I’m a pro stretcher, and this is the best way to decompress always-tight hips

I’m a pro stretcher, and this is the best way to decompress always-tight hips

January 14, 2020 at 01:00PM by CWC

When it comes to making sure your body is loose and limber, you can rely on all sorts of recovery methods to do the job, and one of the easiest, quite simply, involves hanging out. Because we sit all day, every day, our hips get overly tight, and continually need to be loosened up or “decompressed“. An easy way to do this on the reg is called “leg dangling”.

“People live active lifestyles that consist of prolonged sitting, standing, walking, and working out, all of which can increase pressure on your hip joints,” says Jeremy Crow, PT, director of clinical services at Spear Physical Therapy. “If someone is experiencing any hip pain, you can find pain relief in decompressing, or ‘tractioning’ your hips.” This helps to neutralize the joint pressure and decrease the muscle guarding to boost recovery and help with your mobility (AKA: your ability to move more easily in life).

So how do you dangle? Find a surface that’s about hip height and sit one leg on it, letting the other drop into space beneath you. “It’s important to relax and breathe through the exercise, allowing gravity to unload and decompress your hips,” says Spear, who recommends starting out with 30-second holds in an upright posture. “Afterward, take a break by assuming a normal standing position for about one minute, then repeat leg dangling three to five more times.” If you want to make the decompressing stretch more intense, he says you can add an ankle weight (just watch out and stop the exercise if you feel any odd sensations like tingling when you do so).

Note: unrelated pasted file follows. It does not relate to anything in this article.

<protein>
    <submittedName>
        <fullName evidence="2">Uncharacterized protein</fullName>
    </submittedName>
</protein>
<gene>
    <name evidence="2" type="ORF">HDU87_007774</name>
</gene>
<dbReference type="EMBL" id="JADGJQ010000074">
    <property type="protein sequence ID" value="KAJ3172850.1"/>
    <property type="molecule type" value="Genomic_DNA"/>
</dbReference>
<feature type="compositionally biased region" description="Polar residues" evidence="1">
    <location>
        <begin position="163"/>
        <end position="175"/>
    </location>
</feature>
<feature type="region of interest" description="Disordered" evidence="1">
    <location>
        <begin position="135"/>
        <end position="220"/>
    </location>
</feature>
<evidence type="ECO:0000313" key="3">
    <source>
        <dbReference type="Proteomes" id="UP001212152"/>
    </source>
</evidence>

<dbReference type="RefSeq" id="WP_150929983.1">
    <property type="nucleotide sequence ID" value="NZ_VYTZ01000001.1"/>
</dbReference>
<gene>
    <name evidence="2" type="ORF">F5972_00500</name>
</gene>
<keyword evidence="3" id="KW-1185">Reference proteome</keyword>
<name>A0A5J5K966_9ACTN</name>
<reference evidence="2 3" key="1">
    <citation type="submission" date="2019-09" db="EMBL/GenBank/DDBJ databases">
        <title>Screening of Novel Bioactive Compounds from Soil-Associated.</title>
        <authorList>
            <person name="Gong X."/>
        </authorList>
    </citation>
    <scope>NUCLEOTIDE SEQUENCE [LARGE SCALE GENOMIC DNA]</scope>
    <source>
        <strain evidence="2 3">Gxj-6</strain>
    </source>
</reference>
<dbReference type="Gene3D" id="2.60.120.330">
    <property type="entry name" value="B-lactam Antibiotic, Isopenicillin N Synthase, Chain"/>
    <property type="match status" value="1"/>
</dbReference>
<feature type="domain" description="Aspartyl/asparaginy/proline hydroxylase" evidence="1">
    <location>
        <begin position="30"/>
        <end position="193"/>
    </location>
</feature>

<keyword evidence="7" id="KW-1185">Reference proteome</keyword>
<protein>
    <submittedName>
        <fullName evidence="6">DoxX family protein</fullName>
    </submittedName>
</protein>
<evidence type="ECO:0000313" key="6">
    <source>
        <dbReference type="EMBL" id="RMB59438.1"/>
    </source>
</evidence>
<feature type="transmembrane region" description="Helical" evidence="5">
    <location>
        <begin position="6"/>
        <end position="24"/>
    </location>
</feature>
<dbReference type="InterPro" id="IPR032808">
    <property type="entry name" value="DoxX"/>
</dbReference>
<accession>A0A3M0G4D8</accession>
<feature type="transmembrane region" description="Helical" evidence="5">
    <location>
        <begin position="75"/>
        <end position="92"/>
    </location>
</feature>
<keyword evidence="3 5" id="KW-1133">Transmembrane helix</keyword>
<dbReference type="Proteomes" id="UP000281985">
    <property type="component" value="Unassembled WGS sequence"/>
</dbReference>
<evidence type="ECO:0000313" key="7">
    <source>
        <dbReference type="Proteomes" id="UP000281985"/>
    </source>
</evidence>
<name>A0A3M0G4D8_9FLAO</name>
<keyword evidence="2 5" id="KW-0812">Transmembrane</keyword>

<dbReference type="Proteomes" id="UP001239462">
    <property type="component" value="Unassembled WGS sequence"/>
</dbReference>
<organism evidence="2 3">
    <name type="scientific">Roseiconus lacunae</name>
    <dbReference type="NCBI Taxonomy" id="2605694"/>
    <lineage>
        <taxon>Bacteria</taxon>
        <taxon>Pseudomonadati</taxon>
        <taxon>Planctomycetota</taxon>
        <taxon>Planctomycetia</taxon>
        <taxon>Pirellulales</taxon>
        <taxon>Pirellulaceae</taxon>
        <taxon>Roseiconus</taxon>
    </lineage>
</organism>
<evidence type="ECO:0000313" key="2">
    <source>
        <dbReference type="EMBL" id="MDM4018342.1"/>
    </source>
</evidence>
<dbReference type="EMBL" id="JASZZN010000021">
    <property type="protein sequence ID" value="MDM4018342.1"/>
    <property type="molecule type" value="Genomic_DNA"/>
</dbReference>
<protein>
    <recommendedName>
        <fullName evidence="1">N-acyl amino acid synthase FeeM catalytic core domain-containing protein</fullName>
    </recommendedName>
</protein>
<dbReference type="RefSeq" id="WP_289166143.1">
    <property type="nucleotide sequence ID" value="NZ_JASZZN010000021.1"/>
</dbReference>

While it feels really good anytime, anywhere, Crow particularly recommends doing it before a lower body-focused workout. “You should perform leg dangling prior to any lower body exercises to optimize lumbo-pelvic alignment, but it’s safe to perform on a daily basis,” he says. “It provides pain relief by providing minimal traction on the hip joint, and gravity can be used to safely increase joint space in the bones of the hips while increasing hip mobility when done correctly.” Just be advised that he suggests checking with a physical therapist before trying leg dangling to make sure you don’t have any imbalances or medical red flags that would “contraindicate” the move. Otherwise, you should be all good to hang.

[youtube https://www.youtube.com/watch?v=Kc8suRUAn7U]

For more body-stretching tips, here’s a ballerina’s guide on how to stretch your feet. And this is how to combine stretching and foam rolling for liquid legs. 

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Author Rachel Lapidos | Well and Good
Selected by CWC

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